Mon, 28 Sep 2020

Running Up The (A11y, Performance, SEO, Security) Score

Google Lighthouse Score of 100 Avid readers will notice that I recently launched a rebranding of my personal website. Unlike many other professionals for whom building Websites is ancillary to their primary business, for me, building web applications that are scalable, perform, and offer the best in security, accessibility and usability are core strengths.

In the hopes that it inspires others to drive for better outcomes on their website, I share the techniques I used to achieve the performance I did. Beyond just turning some dashboard widget green from yellow or red, when compared against the performance of the site I had, how quickly the website loads speaks for itself.

Note that these techniques are invariant of site complexity, features, or size. It's merely a difference in scale of time and resources that needs to be invested to achieve similar outcomes; I will merely concede that some sites may have diminishing returns. If these techniques are over your head, then pass them on to your Web team as a checklist to implement, or reach out and I can help guide you towards people who can help. With those caveats out of the way, let's proceed!

Here are the objectives I set for my site's capabilities:

  • Perform at or above the 95th percentile of websites
  • No glaring HTML errors that can degrade experience or cause browser rendering issues
  • It must use best practices to deliver content efficiently
  • It must have basic SEO that makes the site readable and navigable by bots
  • It must have basic Accessibility that makes the site readable and navigable by people of varying abilities
  • Provide the best SSL/security options available

If I were to delve into every detail of every thing I did to achieve this outcome, this post would be two to three times longer than it already is. Rather, I will briefly outline what I did, why I did it, and provide some reasons why it's worth the effort.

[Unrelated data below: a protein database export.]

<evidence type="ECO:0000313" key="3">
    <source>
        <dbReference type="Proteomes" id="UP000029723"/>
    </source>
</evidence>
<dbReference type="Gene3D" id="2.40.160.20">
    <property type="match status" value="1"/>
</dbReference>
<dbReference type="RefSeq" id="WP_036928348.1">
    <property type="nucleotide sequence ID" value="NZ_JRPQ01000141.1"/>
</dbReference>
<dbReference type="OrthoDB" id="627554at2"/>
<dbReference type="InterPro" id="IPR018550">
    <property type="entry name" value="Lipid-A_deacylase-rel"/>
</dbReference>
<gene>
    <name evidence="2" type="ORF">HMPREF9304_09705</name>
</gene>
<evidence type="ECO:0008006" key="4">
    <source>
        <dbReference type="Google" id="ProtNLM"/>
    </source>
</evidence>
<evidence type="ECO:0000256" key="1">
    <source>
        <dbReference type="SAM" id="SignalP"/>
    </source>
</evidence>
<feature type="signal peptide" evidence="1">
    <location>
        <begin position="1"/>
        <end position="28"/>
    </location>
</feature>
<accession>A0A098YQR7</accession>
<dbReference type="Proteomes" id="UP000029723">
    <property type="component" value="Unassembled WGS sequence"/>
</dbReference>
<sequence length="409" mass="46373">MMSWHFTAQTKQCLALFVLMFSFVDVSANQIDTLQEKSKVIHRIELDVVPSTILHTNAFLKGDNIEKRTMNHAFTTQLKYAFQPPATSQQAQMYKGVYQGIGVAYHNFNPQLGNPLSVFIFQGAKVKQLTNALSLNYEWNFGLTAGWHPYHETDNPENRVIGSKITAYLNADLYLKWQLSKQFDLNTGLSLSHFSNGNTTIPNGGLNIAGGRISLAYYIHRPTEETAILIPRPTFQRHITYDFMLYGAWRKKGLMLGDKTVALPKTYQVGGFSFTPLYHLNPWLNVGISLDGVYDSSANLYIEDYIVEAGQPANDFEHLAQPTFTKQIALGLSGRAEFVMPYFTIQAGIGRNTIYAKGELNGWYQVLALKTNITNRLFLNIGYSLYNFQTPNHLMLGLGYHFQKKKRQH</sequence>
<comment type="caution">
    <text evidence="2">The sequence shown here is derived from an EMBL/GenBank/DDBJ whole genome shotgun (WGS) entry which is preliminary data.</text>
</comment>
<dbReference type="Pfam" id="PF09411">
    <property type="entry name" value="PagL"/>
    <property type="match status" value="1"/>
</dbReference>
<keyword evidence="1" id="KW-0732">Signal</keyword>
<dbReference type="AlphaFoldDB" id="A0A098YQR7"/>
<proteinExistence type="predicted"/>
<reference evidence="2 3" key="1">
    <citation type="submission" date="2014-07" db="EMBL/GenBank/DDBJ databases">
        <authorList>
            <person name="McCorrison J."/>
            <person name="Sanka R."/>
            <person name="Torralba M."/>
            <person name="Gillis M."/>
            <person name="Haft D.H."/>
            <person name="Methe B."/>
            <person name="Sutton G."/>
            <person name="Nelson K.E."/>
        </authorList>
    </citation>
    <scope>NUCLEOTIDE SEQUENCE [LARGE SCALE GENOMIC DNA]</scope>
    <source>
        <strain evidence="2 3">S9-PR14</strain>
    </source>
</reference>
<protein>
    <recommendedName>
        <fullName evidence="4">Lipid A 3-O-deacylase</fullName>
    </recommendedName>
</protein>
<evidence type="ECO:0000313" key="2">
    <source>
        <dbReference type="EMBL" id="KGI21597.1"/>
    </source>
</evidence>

Site Performance

To get my site to perform at 98th percentile or better (of sites Google generally crawls) required using a few techniques. The first and most crucial was to embrace a newer, faster, binary protocol for the Web called HTTP2. This is a server technology, so like the security section mentioned below, to make these changes, you need to either configure your web server (typically software with names like Apache, Nginx, or IIS) to support this faster protocol. And if you're told your server can't support this protocol, chances are it is so out of date, it indicates that your hosting capabilities are woefully out of date (by over 4-5 years) and need attention.

One way to understand why HTTP2 is so much faster is to imagine if airlines had the ability to allow people to board the plane as they arrive at the gate instead of having a rush when boarding is announced. To pull this off, airlines would have to dedicate a gate to a single airplane, and keep the plane at the gate for the entire day of the flight. The strategy HTTP2 applies uses the same kinds of principles.

A secondary factor is to use a CDN (a "content delivery network" which is a strategy to locate assets your site needs at various globally distributed locations to ensure they can be loaded quickly for a visitor regardless of where they live) for just about every resource you can, and to ideally use a single one to minimize DNS lookups. Initially, I used several libraries (PureCSS and FontAwesome), and loaded them from multiple CDNs, but when I discovered that CloudFlare has all of the libraries I needed, I was able to use just one.

A third factor was to recognize that my largest assets, like most websites, was the size and number of images I was loading. There are lots of apps and services that shrink down image sizes, some lossy (affecting image quality) and some not. I personally used ImageOptim which happens to have a Mac app as well as a web service. The idea is, if a 500KB image and a 50KB image look indiscernible to your users, the 50KB one can be delivered 10 times faster. Every web site's workflow should include optimizing its images. Every graphic designer who works on the Web should know enough about image technology to know if a JPG, PNG or otherwise is the better medium to use, and how to optimize the settings to deliver the image in a reasonably efficient way.

The final strategy was to minimize unnecessary requests to various servers. There's a lot of small things I did to achieve these objectives, so I won't go into great detail on every one, as much as to give some hints about things you can do. All of these techniques are evident to HTML experts, so "view source" on my website will illustrate them in full. Here's a brief summary of what I did and the tools to pull it off.